10. Van der Linden, "On Council Communism," 43.
11. Theodore Draper, The Roots of American Communism (New York: The Viking Press, 1957), 65.
13. Draper, Roots, 66.
14. Draper, Roots, 69-71.
15. Michael Buckmiller, "Paul Mattick: 1904-81," Root & Branch no. 10: 3.
16. Justin Spring, Fairfield Porter: A Life in Art (New Haven: Yale University Press, 2000), 117.
17. Buckmiller, "Paul Mattick," 3.
18. Gerber, Anton Pannekoek, 165.
19. Buckmiller, "Paul Mattick," 4.
20. Buckmiller, "Paul Mattick," 4.
21. Gerber, Anton Pannekoek, 168.
22. International Council Correspondence, October 1934.
23. Spring, Fairfield Porter, 116-117.
24. Fairfield Porter, Material Witness: The Selected Letters of Fairfield Porter, ed. Ted Leigh (Ann Arbor: The University of Michigan Press, 2005), 67.
25. William Isaacs, "Contemporary Marxian Political Movements in the United States," vol. 2 (Ph.D. diss., New York University, 1939), 706.
26. Gerber, Anton Pannekoek, 229.
27. Paul Mattick, "Groups of Council Communists," The Social Frontier: A Journal of Educational Criticism and Reconstruction 5, no. 45 (1939): 253.
28. Paul Mattick, "Introduction," in New Essays, vol. 1, by Groups of Council Communists (Westport: Greenwood Reprint Corporation, 1970), 4.
29. Gerber, Anton Pannekoek, 168.
30. Paul Mattick, "Introduction," 4.
31. Paul Mattick, "Introduction," 4.
32. Gerber, Anton Pannekoek, 173.
33. Even Fairfield Porter, usually deferring to Mattick's lead in political matters, was unable assume the indifferent attitude Mattick and the GCC displayed toward World War II. See Spring, 142.
34. Groups of Council Communists, "The Concentration Camp Grows," Living Marxism 4, no. 6 (April 1939): 175.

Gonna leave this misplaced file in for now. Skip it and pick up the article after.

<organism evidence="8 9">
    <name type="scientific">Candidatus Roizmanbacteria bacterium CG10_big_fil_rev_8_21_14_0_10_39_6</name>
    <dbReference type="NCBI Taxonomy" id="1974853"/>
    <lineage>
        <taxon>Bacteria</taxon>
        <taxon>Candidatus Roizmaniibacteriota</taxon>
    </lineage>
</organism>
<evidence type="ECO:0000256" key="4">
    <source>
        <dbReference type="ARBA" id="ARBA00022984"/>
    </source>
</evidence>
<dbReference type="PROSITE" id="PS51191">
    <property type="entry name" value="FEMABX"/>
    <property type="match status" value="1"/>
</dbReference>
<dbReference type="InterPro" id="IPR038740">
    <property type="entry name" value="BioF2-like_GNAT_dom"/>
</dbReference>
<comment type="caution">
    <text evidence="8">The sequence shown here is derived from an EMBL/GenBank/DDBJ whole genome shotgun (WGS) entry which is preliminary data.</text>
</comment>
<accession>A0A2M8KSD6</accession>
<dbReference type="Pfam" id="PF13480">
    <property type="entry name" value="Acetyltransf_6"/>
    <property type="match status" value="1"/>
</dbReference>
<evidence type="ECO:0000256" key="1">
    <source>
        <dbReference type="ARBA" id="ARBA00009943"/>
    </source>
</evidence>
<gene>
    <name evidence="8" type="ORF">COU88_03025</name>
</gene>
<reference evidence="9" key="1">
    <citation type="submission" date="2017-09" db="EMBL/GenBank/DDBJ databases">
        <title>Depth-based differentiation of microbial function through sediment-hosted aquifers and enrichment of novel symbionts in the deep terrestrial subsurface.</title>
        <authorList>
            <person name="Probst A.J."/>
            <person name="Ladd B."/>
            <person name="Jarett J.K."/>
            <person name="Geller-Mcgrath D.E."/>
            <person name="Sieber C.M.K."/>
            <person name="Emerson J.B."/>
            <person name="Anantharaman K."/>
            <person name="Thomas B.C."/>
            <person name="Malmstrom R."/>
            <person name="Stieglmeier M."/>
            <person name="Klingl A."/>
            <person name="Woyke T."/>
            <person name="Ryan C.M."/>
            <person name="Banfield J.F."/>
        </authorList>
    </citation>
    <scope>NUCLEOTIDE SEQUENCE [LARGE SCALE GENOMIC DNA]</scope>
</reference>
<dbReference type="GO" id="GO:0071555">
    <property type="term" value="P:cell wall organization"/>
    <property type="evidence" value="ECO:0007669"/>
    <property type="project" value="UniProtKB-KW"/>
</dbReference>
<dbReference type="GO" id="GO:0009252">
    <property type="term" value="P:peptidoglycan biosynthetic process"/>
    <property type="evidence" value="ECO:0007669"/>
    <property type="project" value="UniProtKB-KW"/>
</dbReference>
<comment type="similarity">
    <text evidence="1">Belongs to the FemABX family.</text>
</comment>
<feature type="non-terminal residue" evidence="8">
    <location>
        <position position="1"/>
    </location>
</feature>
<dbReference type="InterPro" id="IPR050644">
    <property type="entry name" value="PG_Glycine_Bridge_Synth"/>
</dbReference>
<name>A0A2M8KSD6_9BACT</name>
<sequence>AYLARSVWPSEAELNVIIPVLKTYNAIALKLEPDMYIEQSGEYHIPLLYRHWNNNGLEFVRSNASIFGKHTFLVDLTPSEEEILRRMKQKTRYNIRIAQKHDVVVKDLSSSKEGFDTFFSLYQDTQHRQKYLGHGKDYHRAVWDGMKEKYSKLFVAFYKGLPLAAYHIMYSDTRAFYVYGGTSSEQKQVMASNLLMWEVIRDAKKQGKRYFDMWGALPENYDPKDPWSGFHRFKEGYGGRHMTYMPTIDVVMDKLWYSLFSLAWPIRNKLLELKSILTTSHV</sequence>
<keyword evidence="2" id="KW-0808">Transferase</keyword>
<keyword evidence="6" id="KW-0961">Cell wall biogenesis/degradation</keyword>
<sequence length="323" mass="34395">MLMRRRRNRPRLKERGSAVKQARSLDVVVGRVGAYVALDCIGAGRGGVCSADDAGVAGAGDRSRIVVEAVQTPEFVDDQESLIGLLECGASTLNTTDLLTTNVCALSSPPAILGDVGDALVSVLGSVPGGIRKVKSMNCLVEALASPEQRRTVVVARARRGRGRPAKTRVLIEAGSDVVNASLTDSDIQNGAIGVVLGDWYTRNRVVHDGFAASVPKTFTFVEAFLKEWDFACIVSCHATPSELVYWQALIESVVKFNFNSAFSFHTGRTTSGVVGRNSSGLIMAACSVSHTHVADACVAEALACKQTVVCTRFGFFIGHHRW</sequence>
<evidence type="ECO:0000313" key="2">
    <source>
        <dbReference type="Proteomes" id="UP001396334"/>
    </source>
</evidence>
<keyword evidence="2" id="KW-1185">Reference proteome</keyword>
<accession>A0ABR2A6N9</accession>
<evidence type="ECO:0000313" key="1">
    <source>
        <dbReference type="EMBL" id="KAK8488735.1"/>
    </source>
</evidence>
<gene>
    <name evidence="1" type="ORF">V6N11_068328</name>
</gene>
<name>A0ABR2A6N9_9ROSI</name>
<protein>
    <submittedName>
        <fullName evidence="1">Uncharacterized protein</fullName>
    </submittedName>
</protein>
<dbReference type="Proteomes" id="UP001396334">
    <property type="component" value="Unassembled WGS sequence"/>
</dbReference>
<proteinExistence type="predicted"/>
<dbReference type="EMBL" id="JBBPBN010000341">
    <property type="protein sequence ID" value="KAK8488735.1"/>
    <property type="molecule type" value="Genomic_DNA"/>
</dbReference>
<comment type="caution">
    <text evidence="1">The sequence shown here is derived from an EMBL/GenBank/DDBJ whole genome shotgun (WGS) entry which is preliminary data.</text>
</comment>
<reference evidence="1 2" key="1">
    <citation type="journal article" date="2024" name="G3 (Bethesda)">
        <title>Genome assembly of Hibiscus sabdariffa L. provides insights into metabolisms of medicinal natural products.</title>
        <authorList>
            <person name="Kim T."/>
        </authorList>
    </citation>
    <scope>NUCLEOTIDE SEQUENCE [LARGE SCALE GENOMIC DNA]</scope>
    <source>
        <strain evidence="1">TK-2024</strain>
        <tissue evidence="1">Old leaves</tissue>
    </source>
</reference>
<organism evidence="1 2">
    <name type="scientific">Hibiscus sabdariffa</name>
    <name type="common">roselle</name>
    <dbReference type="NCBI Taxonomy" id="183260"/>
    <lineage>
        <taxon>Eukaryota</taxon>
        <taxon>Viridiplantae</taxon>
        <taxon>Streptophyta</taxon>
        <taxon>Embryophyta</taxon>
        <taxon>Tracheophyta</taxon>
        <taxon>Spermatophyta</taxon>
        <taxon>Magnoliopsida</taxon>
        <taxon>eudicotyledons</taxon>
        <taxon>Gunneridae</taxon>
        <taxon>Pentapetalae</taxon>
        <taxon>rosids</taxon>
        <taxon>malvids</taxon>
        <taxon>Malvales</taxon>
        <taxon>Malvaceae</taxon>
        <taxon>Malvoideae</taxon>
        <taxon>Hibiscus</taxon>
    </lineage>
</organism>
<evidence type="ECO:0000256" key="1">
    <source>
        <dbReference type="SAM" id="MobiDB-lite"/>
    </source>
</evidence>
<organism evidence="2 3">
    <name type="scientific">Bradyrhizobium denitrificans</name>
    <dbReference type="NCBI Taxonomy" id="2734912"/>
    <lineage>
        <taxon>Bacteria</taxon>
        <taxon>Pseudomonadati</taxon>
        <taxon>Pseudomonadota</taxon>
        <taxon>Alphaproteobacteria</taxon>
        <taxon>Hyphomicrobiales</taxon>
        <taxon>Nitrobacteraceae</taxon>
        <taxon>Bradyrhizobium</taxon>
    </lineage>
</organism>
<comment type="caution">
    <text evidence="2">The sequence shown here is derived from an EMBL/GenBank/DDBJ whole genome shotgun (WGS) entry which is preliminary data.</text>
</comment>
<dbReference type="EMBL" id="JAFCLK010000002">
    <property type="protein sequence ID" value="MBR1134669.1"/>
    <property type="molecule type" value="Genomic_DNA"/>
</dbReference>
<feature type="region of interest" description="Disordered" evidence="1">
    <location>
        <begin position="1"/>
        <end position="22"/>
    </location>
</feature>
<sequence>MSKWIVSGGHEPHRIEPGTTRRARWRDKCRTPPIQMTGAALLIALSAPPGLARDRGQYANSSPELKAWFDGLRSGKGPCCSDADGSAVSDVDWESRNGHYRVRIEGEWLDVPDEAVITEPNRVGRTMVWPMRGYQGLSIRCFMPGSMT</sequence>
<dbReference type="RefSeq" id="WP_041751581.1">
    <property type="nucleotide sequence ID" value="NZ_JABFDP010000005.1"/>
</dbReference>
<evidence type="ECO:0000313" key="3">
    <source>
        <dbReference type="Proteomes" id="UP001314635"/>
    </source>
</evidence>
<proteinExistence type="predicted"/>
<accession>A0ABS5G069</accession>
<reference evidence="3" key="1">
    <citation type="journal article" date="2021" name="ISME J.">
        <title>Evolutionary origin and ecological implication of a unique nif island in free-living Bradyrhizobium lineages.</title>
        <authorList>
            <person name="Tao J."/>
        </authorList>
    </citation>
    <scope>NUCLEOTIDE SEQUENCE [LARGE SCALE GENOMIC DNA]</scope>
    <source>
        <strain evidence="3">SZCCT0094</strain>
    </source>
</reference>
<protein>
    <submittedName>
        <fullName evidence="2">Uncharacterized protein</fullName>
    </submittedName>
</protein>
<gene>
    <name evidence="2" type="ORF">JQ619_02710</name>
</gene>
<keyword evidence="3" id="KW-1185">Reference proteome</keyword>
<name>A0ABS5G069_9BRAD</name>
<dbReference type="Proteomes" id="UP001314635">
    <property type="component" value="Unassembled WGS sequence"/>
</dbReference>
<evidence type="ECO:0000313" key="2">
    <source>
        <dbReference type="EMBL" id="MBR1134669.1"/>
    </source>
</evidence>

35. International Communist Current, The Dutch and German Communist Left: A Contribution to the History of the Revolutionary Movement (London: Porcupine Press, 2001), 290. This book was prepared as a doctoral dissertation by Phillipe Bourrinet with the help of the International Communist Current, of which he was a member; Bourrinet has since left the group and released revised editions. The version referenced here is the original, which was written with and reflects the views of the International Communist Current.
36. International Communist Current, The Dutch and German Communist Left, 290.
37. Groups of Council Communists, "The Concentration Camp Grows," 171.
38. International Communist Current, The Dutch and German Left, 236.
39. Groups of Council Communists, "The Concentration Camp Grows," 171.
40. J.H., "The Role of Fascism," International Council Correspondence 2, no. 8 (July 1936): 10.
41. J.H., "The Role of Fascism," 10.
42. J.H., "The Role of Fascism," 14-15.
43. J.H., "The Role of Fascism," 15.
44. J.H., "The Role of Fascism," 13.
45. J.H., "The Role of Fascism," 12.
46. "Class Struggle in War," International Council Correspondence 2, no. 5 (May 1936): 24.
47. "Class Struggle in War," 25.
48. "Class Struggle in War," 25.
49. "Class Struggle in War," 25.
50. United Workers Party, "The Spanish Class Struggle," International Council Correspondence 1, no. 2 (November 1934): 24-25.
51. Groups of Council Communists, "The 'Victory' in Spain," International Council Correspondence 2, no. 5 (April 1936): 19.
52. Groups of Council Communists, "The Civil War in SPAIN!," International Council Correspondence 2, no. 11 (October 1936): 1-40.
53. Groups of Council Communists, "The Civil War in SPAIN!," 2.
54. Groups of Council Communists, "The Civil War in SPAIN!," 9.
55. Groups of Council Communists, "The Civil War in SPAIN!," 11.
56. Groups of Council Communists, "The Civil War in SPAIN!," 20.
57. Groups of Council Communists, "The Civil War in SPAIN!," 6.
58. Groups of Council Communists, "The Civil War in SPAIN!," 14.
59. Groups of Council Communists, "The Civil War in SPAIN!," 21.
60. Antony Beevor, The Spanish Civil War (New York: Penguin Books, 1982), 21.
61. Groups of Council Communists, "The Civil War in SPAIN!," 32.